Article 1 of the Soviet constitution states that the nation is a state of workers and peasants. As one reads through the planks of Sanders’ plan for America, each proposal involves the transfer of power from capitalists to workers, from bourgeoisie to proletariat. His proposals are based on the false belief that work and wealth, power and success are zero-sum games. If one person does well, it must be at the expense of another. Therefore, the government’s role in Sanders’ America is to forcibly redistribute work, wealth, power and success, based on his conception of justice. In the articles that follow, you, kind reader, will see just a sampling of Sanders’ proposals for our nation, one that aims to tear down some so that others may be raised up.

Article 2 promotes the overthrow of landlords and capitalists. At this point, Sanders is not proposing that the government forcibly take the land and business of landlords and capitalists, but he does propose in his “Corporate Accountability and Democracy” plan to require companies that meet certain size requirements to be 20-percent owned (in terms of stock ownership) by its workers. The plan also calls for 45 percent of such companies’ boards of directors be elected by the workers of the company. The next step is to transfer ownership of private companies to the workers, not through force but through re-education. He proposes that retiring business owners would go to Worker Ownership Centers to be educated on the benefits of employee ownership of companies. Such re-education would endeavor to compel people to turn their businesses over to the collective of the workers, as opposed, for example, to passing them on to their children or other heirs of their choosing. In Sanders’ “Workplace Democracy Plan,” he denies federal contracts to any companies that “outsource jobs overseas, pay workers less than $15 an hour without benefits, refuse to remain neutral in union organizing efforts, pay executives over 150 times more than average workers, hire workers to replace striking workers, or close businesses after workers vote to unionize.” Effectively, his plan overthrows the direction and control that a capitalist has over the business he or she has created.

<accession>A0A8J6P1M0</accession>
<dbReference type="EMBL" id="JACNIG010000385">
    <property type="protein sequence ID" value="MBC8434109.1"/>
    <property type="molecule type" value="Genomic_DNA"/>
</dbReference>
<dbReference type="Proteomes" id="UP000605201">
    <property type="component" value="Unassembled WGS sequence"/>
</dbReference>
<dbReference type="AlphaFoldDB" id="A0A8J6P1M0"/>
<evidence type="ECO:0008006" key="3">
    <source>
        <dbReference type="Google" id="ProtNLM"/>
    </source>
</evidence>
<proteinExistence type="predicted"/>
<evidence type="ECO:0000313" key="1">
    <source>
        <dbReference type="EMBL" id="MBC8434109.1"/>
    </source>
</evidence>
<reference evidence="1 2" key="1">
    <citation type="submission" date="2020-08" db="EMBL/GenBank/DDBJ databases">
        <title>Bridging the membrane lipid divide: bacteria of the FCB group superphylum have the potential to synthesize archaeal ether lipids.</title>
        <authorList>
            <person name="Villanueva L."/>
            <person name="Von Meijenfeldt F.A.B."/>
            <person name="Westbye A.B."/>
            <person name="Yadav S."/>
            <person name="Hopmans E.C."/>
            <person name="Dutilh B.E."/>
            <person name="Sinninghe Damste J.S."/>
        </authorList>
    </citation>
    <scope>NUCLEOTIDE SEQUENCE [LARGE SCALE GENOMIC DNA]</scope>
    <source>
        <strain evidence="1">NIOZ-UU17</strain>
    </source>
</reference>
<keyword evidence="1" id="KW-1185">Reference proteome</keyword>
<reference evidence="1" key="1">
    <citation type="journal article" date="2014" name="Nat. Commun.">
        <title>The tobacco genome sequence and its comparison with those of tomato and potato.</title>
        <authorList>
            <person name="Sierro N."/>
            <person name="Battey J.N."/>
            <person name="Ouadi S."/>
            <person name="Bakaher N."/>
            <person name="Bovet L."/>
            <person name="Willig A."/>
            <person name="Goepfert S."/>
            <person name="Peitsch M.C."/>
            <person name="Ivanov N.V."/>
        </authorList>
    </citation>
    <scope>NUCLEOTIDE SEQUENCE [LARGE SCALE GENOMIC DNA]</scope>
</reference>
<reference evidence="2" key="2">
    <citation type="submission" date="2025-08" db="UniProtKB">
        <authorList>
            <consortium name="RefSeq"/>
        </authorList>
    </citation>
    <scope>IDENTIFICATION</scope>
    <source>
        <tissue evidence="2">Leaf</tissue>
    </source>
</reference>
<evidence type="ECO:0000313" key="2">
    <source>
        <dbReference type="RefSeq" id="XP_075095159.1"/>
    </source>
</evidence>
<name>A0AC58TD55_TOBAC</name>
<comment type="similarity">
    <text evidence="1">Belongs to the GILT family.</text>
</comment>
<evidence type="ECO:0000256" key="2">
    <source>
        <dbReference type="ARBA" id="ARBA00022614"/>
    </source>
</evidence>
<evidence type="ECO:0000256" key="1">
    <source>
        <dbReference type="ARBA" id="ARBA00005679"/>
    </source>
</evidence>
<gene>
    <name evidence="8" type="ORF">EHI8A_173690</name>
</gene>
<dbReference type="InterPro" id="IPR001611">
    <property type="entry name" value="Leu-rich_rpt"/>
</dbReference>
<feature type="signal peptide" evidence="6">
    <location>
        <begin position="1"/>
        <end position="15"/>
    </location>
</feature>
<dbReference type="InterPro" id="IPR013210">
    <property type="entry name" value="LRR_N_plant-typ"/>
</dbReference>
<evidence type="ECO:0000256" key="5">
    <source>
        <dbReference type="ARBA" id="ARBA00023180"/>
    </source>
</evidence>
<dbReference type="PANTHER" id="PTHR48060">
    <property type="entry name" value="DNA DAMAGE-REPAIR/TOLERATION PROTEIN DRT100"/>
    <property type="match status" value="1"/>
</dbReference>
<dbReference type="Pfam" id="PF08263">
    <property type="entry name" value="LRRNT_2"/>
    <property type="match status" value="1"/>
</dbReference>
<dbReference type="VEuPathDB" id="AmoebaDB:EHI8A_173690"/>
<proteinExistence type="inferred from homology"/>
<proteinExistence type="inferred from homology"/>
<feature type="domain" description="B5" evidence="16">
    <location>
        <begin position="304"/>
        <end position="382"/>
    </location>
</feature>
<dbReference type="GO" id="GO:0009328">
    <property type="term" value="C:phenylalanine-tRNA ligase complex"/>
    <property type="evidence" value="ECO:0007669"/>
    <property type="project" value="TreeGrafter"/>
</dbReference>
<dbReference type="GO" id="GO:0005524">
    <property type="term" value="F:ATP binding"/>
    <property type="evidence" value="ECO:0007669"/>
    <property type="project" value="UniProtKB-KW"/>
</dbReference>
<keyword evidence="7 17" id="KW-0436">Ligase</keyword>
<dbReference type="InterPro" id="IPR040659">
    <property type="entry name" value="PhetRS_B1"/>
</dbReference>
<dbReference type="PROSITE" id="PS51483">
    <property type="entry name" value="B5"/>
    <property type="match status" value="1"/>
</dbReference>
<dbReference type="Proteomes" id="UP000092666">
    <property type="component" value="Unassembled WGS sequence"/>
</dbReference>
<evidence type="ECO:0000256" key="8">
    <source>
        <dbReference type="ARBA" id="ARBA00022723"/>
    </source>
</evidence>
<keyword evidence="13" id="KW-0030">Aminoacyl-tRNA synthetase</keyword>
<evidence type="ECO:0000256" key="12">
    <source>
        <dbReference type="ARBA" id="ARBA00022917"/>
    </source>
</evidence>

Article 3 gives power to the so-called working people, which implies that those who do not labor in factories or on farms are not working people. Sanders’ “Workplace Democracy Plan” significantly increases the power that unions have in the workplace. Remember that there is, indeed, a difference in the goals and objectives of a union and those of its members. The cautionary tale of being careful for what one wishes may be apropos to workers as they weight this plan. His plan also limits an employer’s right and ability to fire its employees.